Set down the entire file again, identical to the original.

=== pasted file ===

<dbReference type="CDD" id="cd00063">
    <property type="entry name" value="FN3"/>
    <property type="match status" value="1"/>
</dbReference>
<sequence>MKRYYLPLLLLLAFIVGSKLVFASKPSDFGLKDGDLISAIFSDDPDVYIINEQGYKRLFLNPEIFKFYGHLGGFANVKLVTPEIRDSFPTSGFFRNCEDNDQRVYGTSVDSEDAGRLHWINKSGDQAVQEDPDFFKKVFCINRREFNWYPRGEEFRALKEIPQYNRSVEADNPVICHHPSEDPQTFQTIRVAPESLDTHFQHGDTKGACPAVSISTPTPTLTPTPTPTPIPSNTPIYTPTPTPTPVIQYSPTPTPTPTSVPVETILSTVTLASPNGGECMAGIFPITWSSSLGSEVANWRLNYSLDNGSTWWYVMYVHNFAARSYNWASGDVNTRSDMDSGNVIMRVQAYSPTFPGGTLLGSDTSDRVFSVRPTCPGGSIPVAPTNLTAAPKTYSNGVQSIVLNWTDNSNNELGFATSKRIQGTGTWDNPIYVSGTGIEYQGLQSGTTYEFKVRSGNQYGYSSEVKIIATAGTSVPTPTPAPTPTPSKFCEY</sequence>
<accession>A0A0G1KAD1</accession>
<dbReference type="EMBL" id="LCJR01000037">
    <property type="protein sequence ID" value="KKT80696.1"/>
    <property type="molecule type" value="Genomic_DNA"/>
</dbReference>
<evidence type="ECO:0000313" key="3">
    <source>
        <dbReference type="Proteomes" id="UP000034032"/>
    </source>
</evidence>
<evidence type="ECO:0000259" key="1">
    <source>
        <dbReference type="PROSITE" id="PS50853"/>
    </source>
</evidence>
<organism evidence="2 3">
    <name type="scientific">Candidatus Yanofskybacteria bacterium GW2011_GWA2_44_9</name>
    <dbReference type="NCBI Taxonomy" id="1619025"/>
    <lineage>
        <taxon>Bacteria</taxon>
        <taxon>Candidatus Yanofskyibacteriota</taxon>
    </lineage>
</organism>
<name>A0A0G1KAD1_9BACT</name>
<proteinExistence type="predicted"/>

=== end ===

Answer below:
<dbReference type="CDD" id="cd00063">
    <property type="entry name" value="FN3"/>
    <property type="match status" value="1"/>
</dbReference>
<sequence>MKRYYLPLLLLLAFIVGSKLVFASKPSDFGLKDGDLISAIFSDDPDVYIINEQGYKRLFLNPEIFKFYGHLGGFANVKLVTPEIRDSFPTSGFFRNCEDNDQRVYGTSVDSEDAGRLHWINKSGDQAVQEDPDFFKKVFCINRREFNWYPRGEEFRALKEIPQYNRSVEADNPVICHHPSEDPQTFQTIRVAPESLDTHFQHGDTKGACPAVSISTPTPTLTPTPTPTPIPSNTPIYTPTPTPTPVIQYSPTPTPTPTSVPVETILSTVTLASPNGGECMAGIFPITWSSSLGSEVANWRLNYSLDNGSTWWYVMYVHNFAARSYNWASGDVNTRSDMDSGNVIMRVQAYSPTFPGGTLLGSDTSDRVFSVRPTCPGGSIPVAPTNLTAAPKTYSNGVQSIVLNWTDNSNNELGFATSKRIQGTGTWDNPIYVSGTGIEYQGLQSGTTYEFKVRSGNQYGYSSEVKIIATAGTSVPTPTPAPTPTPSKFCEY</sequence>
<accession>A0A0G1KAD1</accession>
<dbReference type="EMBL" id="LCJR01000037">
    <property type="protein sequence ID" value="KKT80696.1"/>
    <property type="molecule type" value="Genomic_DNA"/>
</dbReference>
<evidence type="ECO:0000313" key="3">
    <source>
        <dbReference type="Proteomes" id="UP000034032"/>
    </source>
</evidence>
<evidence type="ECO:0000259" key="1">
    <source>
        <dbReference type="PROSITE" id="PS50853"/>
    </source>
</evidence>
<organism evidence="2 3">
    <name type="scientific">Candidatus Yanofskybacteria bacterium GW2011_GWA2_44_9</name>
    <dbReference type="NCBI Taxonomy" id="1619025"/>
    <lineage>
        <taxon>Bacteria</taxon>
        <taxon>Candidatus Yanofskyibacteriota</taxon>
    </lineage>
</organism>
<name>A0A0G1KAD1_9BACT</name>
<proteinExistence type="predicted"/>